"Text analytics is a new methodology for us, and we were very pleased with the results and the depth of insight," said Catherine Cardoso, associate insights manager at Unilever, in a statement. "The results were helpful beyond understanding reactions to our campaign. We also gained an understanding of what motivates people on discussion boards, which issues are most important to women in our target group, and how to create better products and messaging for them."

More data
A surge in meaningful data online to mine -- and the ability of smarter, faster computers and programs to decipher it -- is one of the reasons text analytics is finally catching on with marketers.

"There is all this information online, and now you have an imperative to do something with it," said Seth Grimes, a consultant and technology analyst with Alta Plana. "Text analytics has grown hand in hand with the explosion in social media and online publishing."

For in fact, while the blogosphere and social networks have so far not proved great advertising media, text analytics offers the potential to make them stronger marketing vehicles. "A lot of marketers are paying a lot of attention to trying to figure out how to leverage social networking, for instance," Mr. Anderson said. "This type of analysis is an answer in how to unlock the value of those social networks."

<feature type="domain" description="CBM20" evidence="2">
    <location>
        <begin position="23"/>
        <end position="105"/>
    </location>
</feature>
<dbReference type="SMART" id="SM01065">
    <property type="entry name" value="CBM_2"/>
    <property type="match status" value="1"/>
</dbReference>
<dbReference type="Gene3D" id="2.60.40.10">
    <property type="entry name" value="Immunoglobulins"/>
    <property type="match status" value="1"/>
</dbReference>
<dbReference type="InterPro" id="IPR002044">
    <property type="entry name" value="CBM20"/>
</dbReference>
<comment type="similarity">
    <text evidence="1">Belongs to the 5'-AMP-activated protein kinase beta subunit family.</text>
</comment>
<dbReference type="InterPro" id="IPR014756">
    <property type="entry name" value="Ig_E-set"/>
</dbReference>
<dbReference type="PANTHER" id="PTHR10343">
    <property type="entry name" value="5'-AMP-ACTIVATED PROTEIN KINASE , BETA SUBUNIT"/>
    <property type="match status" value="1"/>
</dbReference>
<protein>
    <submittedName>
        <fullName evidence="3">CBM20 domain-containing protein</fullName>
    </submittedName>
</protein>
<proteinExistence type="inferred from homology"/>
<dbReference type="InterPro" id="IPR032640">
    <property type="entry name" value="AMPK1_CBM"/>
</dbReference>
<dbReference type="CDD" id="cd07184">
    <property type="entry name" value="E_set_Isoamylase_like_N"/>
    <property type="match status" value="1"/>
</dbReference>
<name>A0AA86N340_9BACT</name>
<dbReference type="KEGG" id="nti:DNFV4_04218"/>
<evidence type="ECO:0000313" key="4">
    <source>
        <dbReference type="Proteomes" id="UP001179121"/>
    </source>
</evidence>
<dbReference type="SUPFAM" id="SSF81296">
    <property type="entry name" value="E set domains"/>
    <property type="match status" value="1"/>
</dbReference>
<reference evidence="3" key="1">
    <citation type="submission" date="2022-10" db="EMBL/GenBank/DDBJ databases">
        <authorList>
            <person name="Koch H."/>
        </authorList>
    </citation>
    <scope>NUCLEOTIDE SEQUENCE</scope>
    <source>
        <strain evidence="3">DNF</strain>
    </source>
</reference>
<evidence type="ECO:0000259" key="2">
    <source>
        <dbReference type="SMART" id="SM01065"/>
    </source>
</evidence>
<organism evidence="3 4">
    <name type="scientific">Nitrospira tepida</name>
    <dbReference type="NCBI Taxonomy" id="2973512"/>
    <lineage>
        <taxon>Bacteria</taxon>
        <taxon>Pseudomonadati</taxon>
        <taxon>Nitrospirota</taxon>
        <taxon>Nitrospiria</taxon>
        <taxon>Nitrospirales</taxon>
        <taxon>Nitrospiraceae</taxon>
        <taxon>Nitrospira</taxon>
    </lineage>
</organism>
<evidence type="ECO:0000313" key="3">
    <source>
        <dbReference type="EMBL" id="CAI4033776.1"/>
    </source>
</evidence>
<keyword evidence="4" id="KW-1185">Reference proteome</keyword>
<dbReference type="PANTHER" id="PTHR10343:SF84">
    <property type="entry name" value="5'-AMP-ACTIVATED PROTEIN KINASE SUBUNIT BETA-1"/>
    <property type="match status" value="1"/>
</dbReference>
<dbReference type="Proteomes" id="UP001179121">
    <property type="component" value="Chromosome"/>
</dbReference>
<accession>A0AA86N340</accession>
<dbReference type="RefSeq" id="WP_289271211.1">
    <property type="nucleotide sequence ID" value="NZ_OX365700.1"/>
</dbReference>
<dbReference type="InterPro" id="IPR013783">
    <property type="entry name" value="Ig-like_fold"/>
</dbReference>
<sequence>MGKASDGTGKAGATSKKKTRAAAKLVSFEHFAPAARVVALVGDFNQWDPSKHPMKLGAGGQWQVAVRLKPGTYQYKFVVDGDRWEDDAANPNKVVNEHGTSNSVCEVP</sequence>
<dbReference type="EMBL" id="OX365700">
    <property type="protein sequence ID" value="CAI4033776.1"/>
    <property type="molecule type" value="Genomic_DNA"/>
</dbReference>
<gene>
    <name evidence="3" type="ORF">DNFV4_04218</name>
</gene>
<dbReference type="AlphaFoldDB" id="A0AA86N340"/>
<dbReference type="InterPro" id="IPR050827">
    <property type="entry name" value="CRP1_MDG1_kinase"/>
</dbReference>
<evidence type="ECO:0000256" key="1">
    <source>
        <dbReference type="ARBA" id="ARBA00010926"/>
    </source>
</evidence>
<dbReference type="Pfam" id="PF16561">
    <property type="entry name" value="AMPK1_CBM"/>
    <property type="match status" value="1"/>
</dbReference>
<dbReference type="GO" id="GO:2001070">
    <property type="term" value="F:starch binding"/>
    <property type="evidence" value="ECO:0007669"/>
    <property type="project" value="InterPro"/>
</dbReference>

The lessons Starwood learned

Good is not great. Guests who claim a good stay are only moderately satisfied. Guests who use superlatives to describe their stays are much happier and more likely to rate the hotel as a nine or 10.
  • Lurking works. The Starwood Lurker, also openly known as Starwood employee William Sanders, has a positive effect on customers on the website FlyerTalk. After Mr. Sanders interacted with guests on the message board, Anderson recorded spikes in psychological attitudes such as "respect for authority."

  • Ah, heavenly beds. Starwood's investment in great beds, such as Westin's Heavenly Bed, paid off in positive guest recognition.

  • Rates matter -- or do they? The most frequently commented-on term was "rate." However, further digging suggested there were almost an equal number of positive and negative comments. For instance, when one customer would complain about rising rates, another might jump in and defend it by explaining rising costs.